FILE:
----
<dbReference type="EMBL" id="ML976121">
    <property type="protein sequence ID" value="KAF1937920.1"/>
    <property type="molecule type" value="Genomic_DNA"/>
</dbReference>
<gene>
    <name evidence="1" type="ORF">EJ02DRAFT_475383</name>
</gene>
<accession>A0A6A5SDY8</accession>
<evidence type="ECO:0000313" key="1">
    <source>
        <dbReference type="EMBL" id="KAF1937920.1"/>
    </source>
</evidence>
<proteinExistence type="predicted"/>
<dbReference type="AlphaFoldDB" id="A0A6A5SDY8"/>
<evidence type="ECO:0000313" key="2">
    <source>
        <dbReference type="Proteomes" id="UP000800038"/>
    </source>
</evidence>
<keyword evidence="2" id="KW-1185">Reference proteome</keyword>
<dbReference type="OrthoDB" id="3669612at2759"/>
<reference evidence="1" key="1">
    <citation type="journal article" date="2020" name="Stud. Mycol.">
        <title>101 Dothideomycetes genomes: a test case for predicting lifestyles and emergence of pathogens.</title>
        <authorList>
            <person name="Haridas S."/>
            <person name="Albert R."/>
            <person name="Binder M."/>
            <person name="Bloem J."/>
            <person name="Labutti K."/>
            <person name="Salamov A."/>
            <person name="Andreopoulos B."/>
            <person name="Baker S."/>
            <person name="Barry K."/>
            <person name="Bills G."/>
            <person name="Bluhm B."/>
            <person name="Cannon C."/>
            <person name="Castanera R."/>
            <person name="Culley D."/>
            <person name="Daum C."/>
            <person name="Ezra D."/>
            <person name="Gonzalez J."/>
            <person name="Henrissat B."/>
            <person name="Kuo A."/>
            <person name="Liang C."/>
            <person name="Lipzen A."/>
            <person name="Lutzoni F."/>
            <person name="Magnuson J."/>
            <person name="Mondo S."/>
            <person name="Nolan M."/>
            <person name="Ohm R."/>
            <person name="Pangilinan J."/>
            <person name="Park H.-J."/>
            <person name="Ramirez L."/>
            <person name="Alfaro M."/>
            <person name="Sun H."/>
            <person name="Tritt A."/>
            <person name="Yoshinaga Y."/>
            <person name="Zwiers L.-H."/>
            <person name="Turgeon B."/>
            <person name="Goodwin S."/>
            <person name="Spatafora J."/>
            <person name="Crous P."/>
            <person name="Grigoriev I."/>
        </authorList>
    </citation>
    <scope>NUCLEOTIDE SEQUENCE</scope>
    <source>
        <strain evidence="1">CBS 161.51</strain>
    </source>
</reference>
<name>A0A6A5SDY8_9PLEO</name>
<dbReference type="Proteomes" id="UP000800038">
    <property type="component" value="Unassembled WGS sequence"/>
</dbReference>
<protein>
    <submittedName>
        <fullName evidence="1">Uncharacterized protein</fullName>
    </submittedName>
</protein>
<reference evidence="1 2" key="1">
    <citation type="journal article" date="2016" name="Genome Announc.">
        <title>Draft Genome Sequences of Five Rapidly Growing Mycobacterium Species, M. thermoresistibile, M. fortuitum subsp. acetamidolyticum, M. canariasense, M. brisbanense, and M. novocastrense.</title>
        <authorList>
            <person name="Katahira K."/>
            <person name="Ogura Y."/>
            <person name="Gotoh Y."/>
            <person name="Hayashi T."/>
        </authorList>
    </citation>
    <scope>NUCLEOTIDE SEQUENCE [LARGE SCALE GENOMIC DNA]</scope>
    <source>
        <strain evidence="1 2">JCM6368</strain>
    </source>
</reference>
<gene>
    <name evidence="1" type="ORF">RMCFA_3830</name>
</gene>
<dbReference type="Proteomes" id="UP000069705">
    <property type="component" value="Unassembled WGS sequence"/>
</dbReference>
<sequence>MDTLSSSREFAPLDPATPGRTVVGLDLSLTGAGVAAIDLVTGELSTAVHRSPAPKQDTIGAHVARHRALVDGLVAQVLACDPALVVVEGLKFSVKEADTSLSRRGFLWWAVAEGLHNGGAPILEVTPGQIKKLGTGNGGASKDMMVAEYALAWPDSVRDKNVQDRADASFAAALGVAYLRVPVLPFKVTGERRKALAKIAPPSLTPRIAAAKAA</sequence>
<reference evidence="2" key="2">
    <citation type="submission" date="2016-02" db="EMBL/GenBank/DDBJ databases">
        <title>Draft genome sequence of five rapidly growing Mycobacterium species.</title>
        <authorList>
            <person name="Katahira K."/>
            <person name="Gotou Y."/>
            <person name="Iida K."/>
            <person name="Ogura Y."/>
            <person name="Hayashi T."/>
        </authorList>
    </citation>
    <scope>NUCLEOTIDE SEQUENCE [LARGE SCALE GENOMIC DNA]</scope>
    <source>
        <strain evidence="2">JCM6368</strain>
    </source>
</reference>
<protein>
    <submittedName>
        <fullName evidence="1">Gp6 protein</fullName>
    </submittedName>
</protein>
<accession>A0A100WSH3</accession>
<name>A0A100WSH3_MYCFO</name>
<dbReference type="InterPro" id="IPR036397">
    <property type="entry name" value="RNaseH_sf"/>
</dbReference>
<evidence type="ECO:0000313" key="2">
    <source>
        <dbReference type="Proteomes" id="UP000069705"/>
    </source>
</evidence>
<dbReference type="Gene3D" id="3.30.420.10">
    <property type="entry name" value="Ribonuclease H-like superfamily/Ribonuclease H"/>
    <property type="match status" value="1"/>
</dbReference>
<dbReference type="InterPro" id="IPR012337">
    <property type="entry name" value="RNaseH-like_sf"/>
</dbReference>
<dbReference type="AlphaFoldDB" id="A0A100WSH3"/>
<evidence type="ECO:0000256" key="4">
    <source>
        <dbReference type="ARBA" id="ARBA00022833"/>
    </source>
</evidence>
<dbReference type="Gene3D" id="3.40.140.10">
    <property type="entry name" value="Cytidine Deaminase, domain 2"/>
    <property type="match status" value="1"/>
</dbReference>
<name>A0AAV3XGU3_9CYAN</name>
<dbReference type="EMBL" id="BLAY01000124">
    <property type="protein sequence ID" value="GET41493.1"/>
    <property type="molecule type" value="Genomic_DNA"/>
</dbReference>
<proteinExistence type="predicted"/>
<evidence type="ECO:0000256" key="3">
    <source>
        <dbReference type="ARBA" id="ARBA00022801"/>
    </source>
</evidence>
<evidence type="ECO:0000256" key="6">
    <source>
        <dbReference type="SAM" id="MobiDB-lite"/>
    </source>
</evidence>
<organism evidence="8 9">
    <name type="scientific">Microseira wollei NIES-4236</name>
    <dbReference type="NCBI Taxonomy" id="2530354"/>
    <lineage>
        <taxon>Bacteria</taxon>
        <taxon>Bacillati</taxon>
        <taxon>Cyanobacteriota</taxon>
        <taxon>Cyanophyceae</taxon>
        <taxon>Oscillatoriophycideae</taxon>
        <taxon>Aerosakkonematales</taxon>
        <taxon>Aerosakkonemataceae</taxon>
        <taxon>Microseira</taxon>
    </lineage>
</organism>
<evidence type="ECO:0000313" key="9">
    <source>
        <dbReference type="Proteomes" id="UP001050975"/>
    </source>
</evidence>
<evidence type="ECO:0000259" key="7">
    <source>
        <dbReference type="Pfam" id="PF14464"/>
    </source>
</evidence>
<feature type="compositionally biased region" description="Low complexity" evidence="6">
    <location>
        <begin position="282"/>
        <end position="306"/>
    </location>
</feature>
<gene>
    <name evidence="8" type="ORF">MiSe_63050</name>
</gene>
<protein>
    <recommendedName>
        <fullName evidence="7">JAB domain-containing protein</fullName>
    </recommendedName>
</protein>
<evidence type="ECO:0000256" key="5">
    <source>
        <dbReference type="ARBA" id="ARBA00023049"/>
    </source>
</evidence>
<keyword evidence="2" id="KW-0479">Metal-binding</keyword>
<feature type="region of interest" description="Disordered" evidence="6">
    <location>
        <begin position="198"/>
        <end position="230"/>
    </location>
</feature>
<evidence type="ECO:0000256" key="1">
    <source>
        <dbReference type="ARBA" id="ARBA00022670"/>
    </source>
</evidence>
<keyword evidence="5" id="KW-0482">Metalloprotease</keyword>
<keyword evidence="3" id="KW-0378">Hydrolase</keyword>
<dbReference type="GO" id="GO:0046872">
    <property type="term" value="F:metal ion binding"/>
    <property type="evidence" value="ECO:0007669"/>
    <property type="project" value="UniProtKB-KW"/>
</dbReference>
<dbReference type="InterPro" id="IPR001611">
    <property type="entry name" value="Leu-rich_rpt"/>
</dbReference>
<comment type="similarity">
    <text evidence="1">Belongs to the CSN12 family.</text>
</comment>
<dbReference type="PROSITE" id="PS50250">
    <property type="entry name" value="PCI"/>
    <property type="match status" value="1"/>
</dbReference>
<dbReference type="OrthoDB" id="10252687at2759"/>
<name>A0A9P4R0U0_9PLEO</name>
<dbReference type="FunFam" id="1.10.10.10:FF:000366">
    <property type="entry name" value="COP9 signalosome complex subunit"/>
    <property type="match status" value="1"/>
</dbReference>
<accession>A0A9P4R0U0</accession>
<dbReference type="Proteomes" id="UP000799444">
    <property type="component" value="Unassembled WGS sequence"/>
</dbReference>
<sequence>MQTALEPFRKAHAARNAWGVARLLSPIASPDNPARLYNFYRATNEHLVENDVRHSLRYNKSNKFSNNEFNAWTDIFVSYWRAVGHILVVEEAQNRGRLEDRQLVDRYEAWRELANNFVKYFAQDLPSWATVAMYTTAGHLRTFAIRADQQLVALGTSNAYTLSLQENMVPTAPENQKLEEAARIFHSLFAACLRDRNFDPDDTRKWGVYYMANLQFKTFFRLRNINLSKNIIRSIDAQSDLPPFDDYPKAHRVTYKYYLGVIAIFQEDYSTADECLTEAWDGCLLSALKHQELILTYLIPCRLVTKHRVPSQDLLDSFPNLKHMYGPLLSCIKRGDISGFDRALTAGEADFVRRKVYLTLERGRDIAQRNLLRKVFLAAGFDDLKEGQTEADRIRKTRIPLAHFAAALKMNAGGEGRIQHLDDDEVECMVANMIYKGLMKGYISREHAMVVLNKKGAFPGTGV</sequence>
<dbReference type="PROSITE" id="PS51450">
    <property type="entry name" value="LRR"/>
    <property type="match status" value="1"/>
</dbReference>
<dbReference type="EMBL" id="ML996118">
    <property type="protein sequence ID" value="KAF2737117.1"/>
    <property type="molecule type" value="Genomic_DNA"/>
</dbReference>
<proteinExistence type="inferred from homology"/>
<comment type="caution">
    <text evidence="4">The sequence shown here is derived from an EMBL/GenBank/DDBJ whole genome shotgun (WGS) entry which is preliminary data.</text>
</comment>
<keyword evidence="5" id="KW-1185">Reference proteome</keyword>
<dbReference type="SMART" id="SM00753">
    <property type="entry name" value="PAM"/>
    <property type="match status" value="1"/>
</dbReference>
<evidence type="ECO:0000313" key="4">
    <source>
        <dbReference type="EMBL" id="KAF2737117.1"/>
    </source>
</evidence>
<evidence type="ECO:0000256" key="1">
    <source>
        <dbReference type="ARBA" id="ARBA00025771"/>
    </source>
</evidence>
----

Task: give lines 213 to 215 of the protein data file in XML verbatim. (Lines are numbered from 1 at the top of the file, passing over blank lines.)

    <location>
        <begin position="198"/>
        <end position="230"/>